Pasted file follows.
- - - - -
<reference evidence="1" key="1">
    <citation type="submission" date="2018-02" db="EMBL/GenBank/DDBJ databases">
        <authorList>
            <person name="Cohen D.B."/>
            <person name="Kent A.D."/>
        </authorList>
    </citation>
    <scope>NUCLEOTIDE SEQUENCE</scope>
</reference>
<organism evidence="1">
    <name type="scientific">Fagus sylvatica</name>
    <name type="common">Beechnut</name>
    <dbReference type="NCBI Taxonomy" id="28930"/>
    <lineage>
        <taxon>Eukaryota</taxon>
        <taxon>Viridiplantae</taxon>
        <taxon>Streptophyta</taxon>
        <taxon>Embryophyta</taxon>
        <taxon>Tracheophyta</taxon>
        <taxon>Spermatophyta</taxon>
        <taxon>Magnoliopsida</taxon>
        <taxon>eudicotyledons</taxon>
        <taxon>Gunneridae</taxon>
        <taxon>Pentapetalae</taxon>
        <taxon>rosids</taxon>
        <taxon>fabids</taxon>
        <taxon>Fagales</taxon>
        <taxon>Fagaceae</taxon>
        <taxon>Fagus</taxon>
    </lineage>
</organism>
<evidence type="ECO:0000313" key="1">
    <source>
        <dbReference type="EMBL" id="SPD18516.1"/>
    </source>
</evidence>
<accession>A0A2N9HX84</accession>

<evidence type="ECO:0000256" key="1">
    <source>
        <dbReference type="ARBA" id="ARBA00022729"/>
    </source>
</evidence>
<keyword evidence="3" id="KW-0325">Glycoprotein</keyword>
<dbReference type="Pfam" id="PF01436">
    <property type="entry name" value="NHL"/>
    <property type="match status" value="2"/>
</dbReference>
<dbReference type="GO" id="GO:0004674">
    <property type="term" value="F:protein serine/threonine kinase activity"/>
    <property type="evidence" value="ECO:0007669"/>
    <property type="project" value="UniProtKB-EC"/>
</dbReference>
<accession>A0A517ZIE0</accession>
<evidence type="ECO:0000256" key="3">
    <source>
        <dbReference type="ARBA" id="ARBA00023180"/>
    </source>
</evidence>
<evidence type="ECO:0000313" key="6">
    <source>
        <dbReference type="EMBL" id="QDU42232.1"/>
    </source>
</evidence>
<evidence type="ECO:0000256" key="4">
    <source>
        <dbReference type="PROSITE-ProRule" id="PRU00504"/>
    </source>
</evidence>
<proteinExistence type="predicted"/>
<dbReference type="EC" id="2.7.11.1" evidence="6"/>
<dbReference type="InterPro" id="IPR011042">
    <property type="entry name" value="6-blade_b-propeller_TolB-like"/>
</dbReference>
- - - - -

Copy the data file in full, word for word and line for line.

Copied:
<reference evidence="1" key="1">
    <citation type="submission" date="2018-02" db="EMBL/GenBank/DDBJ databases">
        <authorList>
            <person name="Cohen D.B."/>
            <person name="Kent A.D."/>
        </authorList>
    </citation>
    <scope>NUCLEOTIDE SEQUENCE</scope>
</reference>
<organism evidence="1">
    <name type="scientific">Fagus sylvatica</name>
    <name type="common">Beechnut</name>
    <dbReference type="NCBI Taxonomy" id="28930"/>
    <lineage>
        <taxon>Eukaryota</taxon>
        <taxon>Viridiplantae</taxon>
        <taxon>Streptophyta</taxon>
        <taxon>Embryophyta</taxon>
        <taxon>Tracheophyta</taxon>
        <taxon>Spermatophyta</taxon>
        <taxon>Magnoliopsida</taxon>
        <taxon>eudicotyledons</taxon>
        <taxon>Gunneridae</taxon>
        <taxon>Pentapetalae</taxon>
        <taxon>rosids</taxon>
        <taxon>fabids</taxon>
        <taxon>Fagales</taxon>
        <taxon>Fagaceae</taxon>
        <taxon>Fagus</taxon>
    </lineage>
</organism>
<evidence type="ECO:0000313" key="1">
    <source>
        <dbReference type="EMBL" id="SPD18516.1"/>
    </source>
</evidence>
<accession>A0A2N9HX84</accession>

<evidence type="ECO:0000256" key="1">
    <source>
        <dbReference type="ARBA" id="ARBA00022729"/>
    </source>
</evidence>
<keyword evidence="3" id="KW-0325">Glycoprotein</keyword>
<dbReference type="Pfam" id="PF01436">
    <property type="entry name" value="NHL"/>
    <property type="match status" value="2"/>
</dbReference>
<dbReference type="GO" id="GO:0004674">
    <property type="term" value="F:protein serine/threonine kinase activity"/>
    <property type="evidence" value="ECO:0007669"/>
    <property type="project" value="UniProtKB-EC"/>
</dbReference>
<accession>A0A517ZIE0</accession>
<evidence type="ECO:0000256" key="3">
    <source>
        <dbReference type="ARBA" id="ARBA00023180"/>
    </source>
</evidence>
<evidence type="ECO:0000313" key="6">
    <source>
        <dbReference type="EMBL" id="QDU42232.1"/>
    </source>
</evidence>
<evidence type="ECO:0000256" key="4">
    <source>
        <dbReference type="PROSITE-ProRule" id="PRU00504"/>
    </source>
</evidence>
<proteinExistence type="predicted"/>
<dbReference type="EC" id="2.7.11.1" evidence="6"/>
<dbReference type="InterPro" id="IPR011042">
    <property type="entry name" value="6-blade_b-propeller_TolB-like"/>
</dbReference>